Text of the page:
The plan is not what is most important to Cordula; the process itself is part of the magic. “I think it should find its own path and develop in the process. But I almost always work in series, and then I have a starting point from the work I did before. And how do I want to go with the next one? To not be exactly the same but different. Then that’s when I have an idea about how it should look. And then I start to work in that direction to bring that idea into form.”
Cordula keeps her creativity bubbling by having multiple pots on the boil.
“I start often with five or six works at the same time. Then I can go back and forth and maybe ideas come for more. It can take a long time until one of them is actually finished. At some point, I know now I have to finish this because it’s advanced fine enough for me to do the final touches.”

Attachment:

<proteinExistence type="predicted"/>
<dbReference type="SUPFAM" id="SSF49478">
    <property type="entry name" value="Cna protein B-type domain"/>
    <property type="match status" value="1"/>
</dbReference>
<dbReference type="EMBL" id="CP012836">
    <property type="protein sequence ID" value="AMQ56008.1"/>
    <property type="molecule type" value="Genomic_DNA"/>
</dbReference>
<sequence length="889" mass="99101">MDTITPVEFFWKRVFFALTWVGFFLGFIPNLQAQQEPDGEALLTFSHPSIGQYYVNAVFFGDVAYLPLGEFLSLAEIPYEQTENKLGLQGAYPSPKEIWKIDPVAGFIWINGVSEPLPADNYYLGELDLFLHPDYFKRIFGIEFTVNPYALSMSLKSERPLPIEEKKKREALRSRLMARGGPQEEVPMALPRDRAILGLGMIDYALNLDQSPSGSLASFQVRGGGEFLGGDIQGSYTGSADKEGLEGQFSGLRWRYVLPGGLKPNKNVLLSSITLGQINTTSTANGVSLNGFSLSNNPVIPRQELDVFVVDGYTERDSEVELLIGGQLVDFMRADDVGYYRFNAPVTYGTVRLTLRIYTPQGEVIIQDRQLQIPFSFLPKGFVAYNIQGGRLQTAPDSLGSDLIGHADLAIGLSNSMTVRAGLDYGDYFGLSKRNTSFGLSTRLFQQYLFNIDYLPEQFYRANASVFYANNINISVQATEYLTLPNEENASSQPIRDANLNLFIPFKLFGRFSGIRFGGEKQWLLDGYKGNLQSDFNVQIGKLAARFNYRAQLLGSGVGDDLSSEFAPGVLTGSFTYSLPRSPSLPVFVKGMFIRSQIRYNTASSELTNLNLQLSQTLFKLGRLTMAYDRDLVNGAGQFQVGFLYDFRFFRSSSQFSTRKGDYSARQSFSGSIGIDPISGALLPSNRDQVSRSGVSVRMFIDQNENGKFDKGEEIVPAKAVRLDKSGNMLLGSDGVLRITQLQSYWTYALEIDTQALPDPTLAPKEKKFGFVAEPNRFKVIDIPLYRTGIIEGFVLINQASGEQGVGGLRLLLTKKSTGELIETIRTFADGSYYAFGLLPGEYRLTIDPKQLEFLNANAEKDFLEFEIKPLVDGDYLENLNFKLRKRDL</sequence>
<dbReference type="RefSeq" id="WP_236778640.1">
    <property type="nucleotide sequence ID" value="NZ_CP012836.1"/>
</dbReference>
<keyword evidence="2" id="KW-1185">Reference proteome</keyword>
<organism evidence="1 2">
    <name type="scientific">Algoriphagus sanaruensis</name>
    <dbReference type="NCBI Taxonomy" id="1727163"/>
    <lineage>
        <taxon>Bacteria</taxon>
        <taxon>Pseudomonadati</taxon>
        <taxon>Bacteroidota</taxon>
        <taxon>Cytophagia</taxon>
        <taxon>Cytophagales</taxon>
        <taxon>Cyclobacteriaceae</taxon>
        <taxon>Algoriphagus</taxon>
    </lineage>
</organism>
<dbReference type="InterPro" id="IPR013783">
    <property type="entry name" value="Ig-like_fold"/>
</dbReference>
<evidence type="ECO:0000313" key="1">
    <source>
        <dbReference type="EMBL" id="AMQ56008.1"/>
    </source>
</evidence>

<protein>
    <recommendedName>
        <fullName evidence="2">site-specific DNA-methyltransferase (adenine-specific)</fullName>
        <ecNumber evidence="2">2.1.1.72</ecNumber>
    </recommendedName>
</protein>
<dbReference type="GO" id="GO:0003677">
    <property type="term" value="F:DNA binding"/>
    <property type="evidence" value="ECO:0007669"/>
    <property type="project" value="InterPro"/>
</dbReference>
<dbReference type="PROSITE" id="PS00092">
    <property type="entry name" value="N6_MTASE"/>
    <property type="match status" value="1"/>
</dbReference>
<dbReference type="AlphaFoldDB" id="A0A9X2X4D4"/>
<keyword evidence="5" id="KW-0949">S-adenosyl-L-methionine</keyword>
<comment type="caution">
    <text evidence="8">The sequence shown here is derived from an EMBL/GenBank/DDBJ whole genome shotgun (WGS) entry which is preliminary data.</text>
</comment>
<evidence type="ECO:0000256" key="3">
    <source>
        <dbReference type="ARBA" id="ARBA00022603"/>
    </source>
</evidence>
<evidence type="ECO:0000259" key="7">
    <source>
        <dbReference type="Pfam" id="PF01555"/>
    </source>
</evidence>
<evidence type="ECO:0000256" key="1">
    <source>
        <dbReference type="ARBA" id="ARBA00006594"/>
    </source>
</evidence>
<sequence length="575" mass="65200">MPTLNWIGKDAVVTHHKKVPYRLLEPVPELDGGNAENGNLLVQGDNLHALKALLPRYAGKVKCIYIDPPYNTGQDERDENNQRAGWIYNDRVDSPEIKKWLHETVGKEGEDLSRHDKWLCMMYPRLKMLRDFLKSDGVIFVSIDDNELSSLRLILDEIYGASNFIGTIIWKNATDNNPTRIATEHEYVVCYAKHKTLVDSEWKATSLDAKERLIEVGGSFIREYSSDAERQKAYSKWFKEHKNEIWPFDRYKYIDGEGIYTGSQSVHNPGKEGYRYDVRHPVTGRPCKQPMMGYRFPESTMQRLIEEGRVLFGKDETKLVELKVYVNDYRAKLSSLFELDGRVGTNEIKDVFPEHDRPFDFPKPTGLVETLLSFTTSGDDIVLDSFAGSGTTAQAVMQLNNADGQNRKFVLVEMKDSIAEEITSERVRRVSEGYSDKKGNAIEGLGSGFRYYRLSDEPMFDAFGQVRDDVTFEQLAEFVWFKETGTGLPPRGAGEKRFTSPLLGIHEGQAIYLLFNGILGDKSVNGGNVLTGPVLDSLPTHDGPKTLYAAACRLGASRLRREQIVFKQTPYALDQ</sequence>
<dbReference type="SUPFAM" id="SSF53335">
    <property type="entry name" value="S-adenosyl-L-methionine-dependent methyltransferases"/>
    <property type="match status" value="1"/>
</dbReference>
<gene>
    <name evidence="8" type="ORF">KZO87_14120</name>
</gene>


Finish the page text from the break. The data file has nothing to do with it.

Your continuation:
“It’s the best way to do it for me because I don’t get stuck that way.” Cordula says, “If you’re focused just on one work, it’s very easy to get stuck at some point. When you have several, you just go over to the next when you’re at a point where you don’t know how to continue, just go to the next work.”
A common motif in Cordula’s work is the circle. “When I started out painting, circles started to appear. I think it’s symbolic of a cycle of life. It’s the beginning and the ending and the beginning again. It stands for many things also in different cultures, but everything is cyclical in nature and that’s what a circle represents for me in my work.”
The talk of circles leads naturally to thoughts on composition. Having studied visual arts, Cordula is well versed in the rules of composition. “I have learned a lot about the composition of artwork,“ she says, “So I think it’s in me. Everything I’ve learned comes out when I work.”